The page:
Movie releases are being delayed and movies currently in theaters are seeing slumps in attendance. Everyone is (hopefully) at home and not going out. Blah Blah Blah. We all know the social distancing whoozy-whatsy. I myself have gone stir crazy and forgotten how to use words.
Anyway, Universal is releasing some of its current theatrical features on digital so we can enjoy them safely within our quarantined walls!
The Hunt was initially supposed to be released in 2019, but once word got out it was about liberals literally hunting conservatives (and other multiple mass shootings happening at the same time), The Hunt was pushed back to a hopefully calmer time–March 2020.
Starring Betty Gilpin (who I want to see in a frown-off between her and Florence Pugh), The Hunt takes our culture’s online personalities and throws them on the screen to exploit stereotypes on both ends of the spectrum. From right-leaning conspiracy theorists to leftists taking everything Too Seriously, this film really drives the message of, “Hey everyone sucks, ok?”
Honestly, I can’t say much without giving away twists and developments better left discovered during a watch. Universal’s limited advertising really does a fantastic job of baiting you into a film with a killer cast (Hilary Swank, Emma Roberts, Ike Barinholtz, and Justin Hartley to name a few) and switching to a humorous, gory, mirror that says, “this is you. This is how you act. Knock it off.”
I give The Hunt 4/5 dressed up pigs.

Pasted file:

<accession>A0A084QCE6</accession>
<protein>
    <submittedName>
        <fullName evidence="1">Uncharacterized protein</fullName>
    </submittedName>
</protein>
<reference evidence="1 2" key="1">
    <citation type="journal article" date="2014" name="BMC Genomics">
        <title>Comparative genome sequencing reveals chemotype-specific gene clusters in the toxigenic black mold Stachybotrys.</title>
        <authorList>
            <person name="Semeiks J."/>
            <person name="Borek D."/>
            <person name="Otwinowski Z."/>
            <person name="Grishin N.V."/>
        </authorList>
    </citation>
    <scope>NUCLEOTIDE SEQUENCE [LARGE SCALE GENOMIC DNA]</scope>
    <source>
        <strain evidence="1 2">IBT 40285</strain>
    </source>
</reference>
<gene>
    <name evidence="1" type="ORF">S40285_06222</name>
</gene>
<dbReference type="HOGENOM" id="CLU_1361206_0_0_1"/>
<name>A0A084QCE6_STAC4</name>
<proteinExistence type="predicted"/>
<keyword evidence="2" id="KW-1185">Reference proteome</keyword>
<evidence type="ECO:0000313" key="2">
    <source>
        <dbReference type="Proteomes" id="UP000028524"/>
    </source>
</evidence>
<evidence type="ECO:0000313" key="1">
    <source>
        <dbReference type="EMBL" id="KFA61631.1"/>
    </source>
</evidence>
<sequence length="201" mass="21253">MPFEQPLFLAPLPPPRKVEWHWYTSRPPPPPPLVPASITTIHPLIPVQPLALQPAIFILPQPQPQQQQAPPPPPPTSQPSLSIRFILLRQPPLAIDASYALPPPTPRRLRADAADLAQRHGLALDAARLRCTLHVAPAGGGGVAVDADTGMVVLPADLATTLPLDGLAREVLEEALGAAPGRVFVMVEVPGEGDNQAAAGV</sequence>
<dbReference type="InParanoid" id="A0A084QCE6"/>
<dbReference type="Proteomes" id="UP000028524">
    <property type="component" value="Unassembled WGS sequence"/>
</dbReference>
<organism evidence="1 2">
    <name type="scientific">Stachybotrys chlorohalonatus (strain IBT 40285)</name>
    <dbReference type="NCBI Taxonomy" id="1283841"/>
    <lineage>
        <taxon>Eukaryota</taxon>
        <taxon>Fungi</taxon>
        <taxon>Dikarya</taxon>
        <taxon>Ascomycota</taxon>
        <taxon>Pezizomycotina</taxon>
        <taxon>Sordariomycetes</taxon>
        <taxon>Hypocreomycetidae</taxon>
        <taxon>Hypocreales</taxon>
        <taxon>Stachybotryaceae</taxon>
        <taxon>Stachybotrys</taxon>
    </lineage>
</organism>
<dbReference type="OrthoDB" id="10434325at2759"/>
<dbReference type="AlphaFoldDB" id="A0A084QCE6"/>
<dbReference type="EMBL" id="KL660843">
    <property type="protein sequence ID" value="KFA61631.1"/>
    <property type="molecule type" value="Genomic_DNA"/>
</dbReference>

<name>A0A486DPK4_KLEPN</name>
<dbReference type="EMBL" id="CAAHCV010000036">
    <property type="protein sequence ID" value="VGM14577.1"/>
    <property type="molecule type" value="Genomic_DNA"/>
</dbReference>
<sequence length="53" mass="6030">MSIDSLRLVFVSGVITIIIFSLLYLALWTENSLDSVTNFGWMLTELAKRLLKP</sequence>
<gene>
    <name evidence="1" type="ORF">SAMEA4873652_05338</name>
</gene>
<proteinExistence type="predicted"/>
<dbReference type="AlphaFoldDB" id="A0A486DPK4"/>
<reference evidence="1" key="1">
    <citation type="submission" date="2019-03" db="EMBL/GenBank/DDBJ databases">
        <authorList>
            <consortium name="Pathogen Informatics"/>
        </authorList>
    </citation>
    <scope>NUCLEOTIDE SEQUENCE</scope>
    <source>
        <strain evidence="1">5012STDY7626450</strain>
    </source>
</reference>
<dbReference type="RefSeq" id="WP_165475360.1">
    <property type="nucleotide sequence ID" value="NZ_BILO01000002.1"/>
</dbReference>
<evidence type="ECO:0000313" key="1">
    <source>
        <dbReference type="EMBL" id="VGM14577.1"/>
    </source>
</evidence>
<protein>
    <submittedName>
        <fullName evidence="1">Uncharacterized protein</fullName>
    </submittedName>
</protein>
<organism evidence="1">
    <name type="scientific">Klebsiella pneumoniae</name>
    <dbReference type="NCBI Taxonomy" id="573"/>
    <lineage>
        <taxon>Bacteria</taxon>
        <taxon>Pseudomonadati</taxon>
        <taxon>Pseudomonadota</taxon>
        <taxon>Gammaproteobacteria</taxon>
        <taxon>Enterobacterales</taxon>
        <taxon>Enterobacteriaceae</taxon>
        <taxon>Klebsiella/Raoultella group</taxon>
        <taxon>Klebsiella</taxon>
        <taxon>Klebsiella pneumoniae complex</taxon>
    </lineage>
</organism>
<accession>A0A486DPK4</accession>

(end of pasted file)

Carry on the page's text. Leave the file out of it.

The Invisible Man
I was lucky enough to see The Invisible Man pre-quarantine in a Dolby XD theater which is the experience I would recommend most, but we gotta work with what we got.
In a movie I can’t help but think was designed to help Elisabeth Moss realize Scientology is an abusive partner, Moss does what she does best–stare off at nothing with pure fear on her face. The Invisible Man makes the choice to move past character and relationship developments and drops you in the middle of an already existing life. A woman escapes her abusive boyfriend, moves in with her friend and his daughter, and has a strained relationship with her sister. No backstory accompanies any of these relationships. Instead, the film makes you focus on feeling like you’re being watched and also seeing things that aren’t there. Shots are framed just so, a shot that would normally center on two people has extra negative space as if the characters are not alone.
The Invisible Man puts so much effort into creating an atmosphere (which it does phenomenally) that it takes away from the things that make us care about the characters we are watching. The scares are not the usual jump scares and I have heard from multiple people–myself included–that we aren’t sure if we screamed during the movie? It is a very immersive movie, the scenes progress whether you are ready or not. The Invisible Man is a great watch if you are looking for something to make you feel scared but you don’t want to get invested in the characters.
This movie gets 3/5 unlikeable characters.
(As of posting, I have not seen this one yet. I’ll have a review here on 3/20 after I’ve seen it!)